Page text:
Playing these roles has helped the multi-talented artist understand the country’s arts sector. And, from her view as a participant in the goings-on, she observes thus:

“There are many talented and readily-available actors in Malawi, and Malawians seem to love acting and theatre. There are beautiful locations in the country and, additionally, the world hasn’t seen Malawian films and, so, is curious to see them,” she says.

Mirovicova is also wise to acknowledge that the playground is replete with challenges, too.

Observes Mirovicova: “Some of the challenges include unprofessionalism among some of the professionals I have worked with (and) the cinematic story telling is challenged by a lack of tech-equipment.”

Despite these challenges, Mirovicova sees opportunities for film makers.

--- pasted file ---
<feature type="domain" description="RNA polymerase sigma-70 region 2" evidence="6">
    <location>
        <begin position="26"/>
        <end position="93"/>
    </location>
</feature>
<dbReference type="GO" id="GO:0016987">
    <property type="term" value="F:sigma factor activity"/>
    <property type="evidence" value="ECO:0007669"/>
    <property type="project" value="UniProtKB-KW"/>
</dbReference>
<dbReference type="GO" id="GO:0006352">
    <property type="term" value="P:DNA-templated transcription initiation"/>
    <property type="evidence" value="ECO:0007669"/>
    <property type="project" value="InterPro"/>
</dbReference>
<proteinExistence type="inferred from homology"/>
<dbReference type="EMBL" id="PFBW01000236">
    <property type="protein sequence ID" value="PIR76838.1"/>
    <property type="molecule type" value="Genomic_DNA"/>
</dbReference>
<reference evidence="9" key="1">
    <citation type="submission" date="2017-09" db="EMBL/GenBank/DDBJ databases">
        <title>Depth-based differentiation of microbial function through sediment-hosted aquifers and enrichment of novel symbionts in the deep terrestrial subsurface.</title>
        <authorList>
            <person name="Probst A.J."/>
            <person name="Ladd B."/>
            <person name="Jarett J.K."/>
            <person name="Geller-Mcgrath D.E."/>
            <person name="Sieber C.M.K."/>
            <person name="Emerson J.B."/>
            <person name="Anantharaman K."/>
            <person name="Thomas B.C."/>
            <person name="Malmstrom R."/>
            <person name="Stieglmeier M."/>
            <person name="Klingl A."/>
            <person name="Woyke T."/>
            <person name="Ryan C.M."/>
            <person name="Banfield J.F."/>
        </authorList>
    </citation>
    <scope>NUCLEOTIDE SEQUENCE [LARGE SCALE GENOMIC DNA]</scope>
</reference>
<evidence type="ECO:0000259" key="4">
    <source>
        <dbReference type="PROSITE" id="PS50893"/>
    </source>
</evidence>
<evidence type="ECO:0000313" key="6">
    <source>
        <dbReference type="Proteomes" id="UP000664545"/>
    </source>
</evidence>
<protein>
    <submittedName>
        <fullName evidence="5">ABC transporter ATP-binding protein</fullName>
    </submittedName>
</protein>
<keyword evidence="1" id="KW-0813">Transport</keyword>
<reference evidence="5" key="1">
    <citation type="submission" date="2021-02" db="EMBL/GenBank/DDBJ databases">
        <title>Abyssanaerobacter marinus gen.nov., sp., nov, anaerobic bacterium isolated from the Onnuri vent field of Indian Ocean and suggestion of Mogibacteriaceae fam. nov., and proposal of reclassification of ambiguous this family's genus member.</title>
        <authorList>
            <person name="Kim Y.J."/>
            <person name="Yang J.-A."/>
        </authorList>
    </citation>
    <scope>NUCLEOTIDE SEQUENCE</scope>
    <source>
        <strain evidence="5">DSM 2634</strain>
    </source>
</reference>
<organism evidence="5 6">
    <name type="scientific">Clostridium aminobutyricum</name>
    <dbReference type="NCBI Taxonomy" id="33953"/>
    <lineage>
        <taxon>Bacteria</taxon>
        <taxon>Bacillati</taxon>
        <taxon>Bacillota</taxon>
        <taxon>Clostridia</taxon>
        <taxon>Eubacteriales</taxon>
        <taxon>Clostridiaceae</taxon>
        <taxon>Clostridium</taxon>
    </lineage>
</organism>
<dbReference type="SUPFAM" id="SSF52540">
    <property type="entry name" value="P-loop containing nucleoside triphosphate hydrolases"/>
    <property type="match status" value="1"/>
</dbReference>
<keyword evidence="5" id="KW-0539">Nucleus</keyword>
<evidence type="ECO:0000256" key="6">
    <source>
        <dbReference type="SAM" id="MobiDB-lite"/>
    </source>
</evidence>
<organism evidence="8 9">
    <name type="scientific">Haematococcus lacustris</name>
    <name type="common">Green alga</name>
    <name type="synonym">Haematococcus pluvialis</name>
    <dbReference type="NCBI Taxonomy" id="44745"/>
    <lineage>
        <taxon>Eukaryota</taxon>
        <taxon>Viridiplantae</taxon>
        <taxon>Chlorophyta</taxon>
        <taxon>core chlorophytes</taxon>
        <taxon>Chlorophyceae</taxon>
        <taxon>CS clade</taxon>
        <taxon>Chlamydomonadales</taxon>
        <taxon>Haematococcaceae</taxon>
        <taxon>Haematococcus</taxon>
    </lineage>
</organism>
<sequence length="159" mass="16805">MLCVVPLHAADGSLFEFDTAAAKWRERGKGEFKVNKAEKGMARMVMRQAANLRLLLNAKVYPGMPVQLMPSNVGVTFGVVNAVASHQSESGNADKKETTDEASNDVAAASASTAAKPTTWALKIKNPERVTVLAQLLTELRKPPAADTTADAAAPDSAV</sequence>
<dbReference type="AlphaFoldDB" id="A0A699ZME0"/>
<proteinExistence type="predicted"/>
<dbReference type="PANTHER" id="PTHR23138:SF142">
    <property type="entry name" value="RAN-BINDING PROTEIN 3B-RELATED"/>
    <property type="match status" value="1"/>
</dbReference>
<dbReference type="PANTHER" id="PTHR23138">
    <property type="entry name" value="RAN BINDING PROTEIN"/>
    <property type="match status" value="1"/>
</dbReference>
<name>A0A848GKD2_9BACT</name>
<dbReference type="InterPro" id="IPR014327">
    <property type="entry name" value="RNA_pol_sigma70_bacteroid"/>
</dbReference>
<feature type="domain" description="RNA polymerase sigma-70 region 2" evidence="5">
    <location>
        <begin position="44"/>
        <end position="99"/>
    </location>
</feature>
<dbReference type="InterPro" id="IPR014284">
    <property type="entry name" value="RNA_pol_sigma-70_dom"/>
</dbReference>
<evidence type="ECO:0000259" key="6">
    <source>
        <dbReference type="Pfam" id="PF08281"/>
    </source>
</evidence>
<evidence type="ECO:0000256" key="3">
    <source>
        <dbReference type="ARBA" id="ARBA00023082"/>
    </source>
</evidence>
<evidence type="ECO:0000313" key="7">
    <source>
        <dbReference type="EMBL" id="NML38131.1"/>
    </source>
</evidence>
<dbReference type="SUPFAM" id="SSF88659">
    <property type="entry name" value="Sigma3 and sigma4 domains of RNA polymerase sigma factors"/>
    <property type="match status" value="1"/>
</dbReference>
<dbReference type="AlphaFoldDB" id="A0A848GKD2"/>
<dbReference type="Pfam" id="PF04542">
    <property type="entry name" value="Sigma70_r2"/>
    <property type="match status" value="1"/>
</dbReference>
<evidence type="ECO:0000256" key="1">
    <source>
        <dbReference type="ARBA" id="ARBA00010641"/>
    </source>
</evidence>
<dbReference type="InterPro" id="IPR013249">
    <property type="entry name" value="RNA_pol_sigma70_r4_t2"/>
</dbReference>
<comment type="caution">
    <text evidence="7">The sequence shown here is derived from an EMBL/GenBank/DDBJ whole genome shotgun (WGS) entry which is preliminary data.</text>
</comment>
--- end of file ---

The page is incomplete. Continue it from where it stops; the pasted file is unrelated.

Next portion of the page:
“We, filmmakers, don’t always have to get funds from donors. There are corporate companies that we can, with proper marketing, partner with. Film might be a good investment. Look at Nolywood!”

She says, for instance, that B’ella was shot on a shoe-string budget, thanks to Agrofert Foundation and Karel Janecek from her native Czech Republic.

Mirovicova says success of the film industry also depends on good working relations between filmmakers and regulatory bodies such as the Censorship Board.

“(After all) they are a regulatory body for film and entertainment. It’s prudent to have a good working relationship between the board and filmmakers. It helps filmmakers het a rating (classification) for their films,” Mirovicova says.

This is an observation Chief Censoring Officer at the Censorship Board, Humphrey Mpondaminga, agrees with.